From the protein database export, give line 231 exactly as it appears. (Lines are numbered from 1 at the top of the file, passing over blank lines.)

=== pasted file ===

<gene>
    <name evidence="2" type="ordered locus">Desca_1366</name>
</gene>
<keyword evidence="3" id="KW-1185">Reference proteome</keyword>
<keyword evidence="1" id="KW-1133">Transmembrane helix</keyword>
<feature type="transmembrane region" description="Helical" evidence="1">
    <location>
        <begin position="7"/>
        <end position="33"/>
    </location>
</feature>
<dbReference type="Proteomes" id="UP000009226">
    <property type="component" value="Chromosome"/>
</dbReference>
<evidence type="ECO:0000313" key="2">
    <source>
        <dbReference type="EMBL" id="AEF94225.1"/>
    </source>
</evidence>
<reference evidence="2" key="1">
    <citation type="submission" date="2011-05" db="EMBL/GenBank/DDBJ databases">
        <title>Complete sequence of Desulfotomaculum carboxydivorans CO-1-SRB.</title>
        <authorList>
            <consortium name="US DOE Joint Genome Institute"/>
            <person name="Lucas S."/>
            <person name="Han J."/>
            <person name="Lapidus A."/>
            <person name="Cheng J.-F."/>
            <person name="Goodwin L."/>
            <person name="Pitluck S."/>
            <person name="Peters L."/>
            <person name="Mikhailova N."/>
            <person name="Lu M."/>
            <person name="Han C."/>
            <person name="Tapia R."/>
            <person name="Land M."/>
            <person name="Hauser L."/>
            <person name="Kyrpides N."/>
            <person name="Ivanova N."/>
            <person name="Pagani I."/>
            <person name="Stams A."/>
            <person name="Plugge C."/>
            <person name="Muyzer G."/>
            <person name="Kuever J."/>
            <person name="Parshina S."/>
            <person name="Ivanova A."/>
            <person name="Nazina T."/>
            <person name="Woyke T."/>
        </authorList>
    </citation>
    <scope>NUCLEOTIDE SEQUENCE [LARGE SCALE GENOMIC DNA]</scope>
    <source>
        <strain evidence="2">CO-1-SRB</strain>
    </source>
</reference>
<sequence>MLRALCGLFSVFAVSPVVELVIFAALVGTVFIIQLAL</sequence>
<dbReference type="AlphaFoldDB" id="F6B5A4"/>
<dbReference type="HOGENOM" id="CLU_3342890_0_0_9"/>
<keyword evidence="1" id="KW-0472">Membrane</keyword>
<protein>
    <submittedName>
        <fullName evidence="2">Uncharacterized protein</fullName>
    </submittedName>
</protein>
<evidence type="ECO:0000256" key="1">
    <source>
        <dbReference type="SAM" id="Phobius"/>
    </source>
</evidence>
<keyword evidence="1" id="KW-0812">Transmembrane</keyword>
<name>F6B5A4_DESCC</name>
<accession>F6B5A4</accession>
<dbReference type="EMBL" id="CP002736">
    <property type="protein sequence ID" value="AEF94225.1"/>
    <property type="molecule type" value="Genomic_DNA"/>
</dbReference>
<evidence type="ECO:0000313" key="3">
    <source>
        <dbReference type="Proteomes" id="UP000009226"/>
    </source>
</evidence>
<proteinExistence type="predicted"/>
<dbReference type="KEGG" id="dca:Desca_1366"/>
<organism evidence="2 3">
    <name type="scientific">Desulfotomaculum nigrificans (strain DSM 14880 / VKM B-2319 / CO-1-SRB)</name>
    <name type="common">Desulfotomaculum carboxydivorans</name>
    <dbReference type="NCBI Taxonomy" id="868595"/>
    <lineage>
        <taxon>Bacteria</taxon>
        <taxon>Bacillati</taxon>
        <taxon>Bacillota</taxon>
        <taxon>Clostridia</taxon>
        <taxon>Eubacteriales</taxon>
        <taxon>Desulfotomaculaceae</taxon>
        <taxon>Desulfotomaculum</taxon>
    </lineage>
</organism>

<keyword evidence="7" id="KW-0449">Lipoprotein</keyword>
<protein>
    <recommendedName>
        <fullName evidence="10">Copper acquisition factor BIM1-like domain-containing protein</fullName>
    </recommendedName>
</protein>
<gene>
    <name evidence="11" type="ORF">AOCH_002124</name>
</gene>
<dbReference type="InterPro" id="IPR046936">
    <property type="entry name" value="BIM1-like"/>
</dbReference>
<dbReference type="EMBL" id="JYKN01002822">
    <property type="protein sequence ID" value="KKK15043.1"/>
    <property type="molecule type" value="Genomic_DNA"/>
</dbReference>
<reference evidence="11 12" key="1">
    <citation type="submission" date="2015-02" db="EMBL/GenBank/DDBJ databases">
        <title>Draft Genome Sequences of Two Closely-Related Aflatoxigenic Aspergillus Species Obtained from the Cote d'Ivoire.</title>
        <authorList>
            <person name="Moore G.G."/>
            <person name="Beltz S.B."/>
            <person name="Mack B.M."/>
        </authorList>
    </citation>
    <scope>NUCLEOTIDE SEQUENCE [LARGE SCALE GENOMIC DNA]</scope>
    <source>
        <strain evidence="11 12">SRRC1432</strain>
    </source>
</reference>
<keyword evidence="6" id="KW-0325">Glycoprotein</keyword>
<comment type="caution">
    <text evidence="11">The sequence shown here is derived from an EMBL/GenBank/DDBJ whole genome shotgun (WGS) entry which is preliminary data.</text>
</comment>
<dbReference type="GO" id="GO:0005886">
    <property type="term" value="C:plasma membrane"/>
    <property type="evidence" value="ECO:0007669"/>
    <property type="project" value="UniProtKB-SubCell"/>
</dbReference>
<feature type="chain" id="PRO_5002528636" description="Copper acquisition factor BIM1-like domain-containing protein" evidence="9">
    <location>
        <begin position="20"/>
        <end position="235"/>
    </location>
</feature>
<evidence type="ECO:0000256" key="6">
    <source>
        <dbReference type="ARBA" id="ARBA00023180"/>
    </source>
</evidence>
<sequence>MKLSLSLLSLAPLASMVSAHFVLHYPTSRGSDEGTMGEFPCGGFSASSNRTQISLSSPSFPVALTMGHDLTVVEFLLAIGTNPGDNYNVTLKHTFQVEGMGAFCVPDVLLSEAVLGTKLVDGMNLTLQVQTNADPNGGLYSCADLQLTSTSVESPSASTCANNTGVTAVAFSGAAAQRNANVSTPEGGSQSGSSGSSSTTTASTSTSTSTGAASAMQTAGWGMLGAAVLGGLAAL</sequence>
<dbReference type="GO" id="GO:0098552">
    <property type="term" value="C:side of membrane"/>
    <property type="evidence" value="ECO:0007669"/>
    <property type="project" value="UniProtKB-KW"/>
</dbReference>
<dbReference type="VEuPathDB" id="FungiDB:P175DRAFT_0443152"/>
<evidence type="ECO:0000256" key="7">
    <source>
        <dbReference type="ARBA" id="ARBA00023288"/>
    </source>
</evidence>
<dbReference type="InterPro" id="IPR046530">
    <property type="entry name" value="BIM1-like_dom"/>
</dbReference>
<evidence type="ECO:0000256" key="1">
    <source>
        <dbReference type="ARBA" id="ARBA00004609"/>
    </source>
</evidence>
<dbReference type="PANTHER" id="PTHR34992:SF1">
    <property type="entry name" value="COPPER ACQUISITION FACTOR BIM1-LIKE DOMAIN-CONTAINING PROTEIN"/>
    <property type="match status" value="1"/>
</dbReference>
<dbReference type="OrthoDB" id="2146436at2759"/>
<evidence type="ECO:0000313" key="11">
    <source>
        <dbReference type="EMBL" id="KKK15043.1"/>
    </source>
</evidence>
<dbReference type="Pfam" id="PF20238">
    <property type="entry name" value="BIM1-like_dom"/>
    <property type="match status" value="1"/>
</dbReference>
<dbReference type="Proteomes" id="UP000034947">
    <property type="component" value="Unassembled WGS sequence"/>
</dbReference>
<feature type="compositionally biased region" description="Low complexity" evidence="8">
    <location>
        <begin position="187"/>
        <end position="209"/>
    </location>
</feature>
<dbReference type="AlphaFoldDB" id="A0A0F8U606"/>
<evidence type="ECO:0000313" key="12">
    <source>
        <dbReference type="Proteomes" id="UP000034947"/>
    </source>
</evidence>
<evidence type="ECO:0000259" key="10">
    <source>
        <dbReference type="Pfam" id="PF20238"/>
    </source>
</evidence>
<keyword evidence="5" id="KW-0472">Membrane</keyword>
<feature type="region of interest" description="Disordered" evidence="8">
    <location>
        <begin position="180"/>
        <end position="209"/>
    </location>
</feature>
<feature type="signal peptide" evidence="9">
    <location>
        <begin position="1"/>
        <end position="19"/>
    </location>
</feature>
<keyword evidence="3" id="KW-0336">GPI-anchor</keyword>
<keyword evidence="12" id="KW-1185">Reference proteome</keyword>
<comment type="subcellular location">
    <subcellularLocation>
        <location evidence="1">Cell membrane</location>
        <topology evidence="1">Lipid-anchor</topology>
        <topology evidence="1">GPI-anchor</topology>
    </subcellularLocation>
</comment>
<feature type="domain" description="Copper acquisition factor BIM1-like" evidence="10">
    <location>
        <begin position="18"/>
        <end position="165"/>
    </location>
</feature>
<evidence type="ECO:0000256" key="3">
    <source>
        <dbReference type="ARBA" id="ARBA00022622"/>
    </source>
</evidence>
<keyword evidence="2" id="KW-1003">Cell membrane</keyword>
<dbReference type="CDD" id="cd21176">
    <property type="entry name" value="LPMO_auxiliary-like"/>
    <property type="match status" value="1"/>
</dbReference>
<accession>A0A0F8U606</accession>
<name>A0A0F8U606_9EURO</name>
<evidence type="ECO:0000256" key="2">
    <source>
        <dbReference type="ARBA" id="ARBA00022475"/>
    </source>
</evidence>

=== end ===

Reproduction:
    <source>